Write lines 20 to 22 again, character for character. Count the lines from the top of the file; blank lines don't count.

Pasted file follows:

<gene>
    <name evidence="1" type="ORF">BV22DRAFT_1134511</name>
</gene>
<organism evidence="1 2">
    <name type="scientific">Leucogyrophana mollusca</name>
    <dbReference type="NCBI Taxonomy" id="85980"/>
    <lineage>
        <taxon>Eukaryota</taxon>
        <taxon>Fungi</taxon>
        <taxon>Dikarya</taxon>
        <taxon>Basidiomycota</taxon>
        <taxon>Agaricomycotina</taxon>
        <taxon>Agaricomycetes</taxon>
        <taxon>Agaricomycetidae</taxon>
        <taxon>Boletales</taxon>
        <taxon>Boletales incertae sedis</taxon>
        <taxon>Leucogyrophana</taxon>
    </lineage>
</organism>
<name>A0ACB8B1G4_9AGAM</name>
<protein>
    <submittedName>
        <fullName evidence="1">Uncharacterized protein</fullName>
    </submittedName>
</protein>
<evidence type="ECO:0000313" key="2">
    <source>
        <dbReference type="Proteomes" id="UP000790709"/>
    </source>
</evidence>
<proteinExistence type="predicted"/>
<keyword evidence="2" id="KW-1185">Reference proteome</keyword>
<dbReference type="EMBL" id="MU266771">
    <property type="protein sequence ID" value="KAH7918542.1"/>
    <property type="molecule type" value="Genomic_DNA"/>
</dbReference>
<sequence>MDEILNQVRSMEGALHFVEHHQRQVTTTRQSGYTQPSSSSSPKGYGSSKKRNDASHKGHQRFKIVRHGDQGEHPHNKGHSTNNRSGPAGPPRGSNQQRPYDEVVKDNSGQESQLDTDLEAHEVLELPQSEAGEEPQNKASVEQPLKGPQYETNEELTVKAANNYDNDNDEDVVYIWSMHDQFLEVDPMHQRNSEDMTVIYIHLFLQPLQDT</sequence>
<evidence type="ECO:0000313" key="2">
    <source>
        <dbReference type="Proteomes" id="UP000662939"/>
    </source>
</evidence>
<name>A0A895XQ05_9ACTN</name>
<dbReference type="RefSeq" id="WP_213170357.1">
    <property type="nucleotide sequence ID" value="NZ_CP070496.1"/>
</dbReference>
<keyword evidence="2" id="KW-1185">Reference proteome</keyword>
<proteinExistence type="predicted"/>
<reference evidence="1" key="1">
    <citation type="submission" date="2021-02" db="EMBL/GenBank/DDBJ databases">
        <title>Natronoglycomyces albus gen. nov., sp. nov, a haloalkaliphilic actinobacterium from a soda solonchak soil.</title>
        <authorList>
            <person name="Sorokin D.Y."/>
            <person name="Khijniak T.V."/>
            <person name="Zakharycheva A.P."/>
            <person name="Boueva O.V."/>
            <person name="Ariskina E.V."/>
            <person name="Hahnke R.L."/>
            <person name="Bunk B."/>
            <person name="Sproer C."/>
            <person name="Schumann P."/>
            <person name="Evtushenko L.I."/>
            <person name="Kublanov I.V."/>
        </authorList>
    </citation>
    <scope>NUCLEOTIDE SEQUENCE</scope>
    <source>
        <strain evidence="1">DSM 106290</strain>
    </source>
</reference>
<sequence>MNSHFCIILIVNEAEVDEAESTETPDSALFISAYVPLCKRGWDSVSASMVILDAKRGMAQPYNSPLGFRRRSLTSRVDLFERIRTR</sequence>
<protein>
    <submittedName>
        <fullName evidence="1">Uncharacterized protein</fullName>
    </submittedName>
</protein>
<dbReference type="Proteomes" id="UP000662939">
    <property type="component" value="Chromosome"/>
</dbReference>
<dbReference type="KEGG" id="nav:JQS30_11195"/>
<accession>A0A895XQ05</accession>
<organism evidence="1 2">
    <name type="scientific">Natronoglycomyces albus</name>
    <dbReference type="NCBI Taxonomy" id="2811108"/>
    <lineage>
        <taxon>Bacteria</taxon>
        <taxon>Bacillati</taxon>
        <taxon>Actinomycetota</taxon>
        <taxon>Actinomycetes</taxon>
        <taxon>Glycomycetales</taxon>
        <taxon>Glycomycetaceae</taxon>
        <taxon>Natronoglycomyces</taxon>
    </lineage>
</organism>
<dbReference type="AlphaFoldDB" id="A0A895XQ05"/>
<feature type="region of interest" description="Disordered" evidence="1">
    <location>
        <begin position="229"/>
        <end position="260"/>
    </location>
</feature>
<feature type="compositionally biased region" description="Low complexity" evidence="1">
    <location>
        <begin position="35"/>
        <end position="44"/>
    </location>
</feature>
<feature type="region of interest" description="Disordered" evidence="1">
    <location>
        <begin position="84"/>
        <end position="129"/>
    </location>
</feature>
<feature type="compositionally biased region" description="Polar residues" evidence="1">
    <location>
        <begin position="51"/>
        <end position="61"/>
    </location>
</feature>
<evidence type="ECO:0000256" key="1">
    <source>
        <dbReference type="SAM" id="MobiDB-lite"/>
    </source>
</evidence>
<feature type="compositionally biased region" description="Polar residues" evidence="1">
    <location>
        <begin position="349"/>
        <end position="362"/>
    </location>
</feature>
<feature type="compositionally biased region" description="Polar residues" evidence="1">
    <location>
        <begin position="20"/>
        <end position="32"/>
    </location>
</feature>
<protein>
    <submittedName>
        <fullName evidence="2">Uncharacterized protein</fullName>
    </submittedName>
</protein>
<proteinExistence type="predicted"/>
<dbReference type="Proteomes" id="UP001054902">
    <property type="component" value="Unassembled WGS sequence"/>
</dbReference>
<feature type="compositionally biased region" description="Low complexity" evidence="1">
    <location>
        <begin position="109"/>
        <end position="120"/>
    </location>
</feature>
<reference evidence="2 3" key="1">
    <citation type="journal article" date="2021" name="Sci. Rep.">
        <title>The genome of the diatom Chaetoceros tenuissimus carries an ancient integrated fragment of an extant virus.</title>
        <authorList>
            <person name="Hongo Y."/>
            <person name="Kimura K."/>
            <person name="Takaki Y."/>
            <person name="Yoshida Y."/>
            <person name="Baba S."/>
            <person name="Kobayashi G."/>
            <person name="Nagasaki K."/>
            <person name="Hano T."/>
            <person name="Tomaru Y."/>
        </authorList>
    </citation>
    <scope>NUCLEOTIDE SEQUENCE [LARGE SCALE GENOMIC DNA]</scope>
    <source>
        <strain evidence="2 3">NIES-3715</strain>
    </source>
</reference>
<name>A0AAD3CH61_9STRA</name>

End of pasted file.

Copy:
<name>A0ACB8B1G4_9AGAM</name>
<protein>
    <submittedName>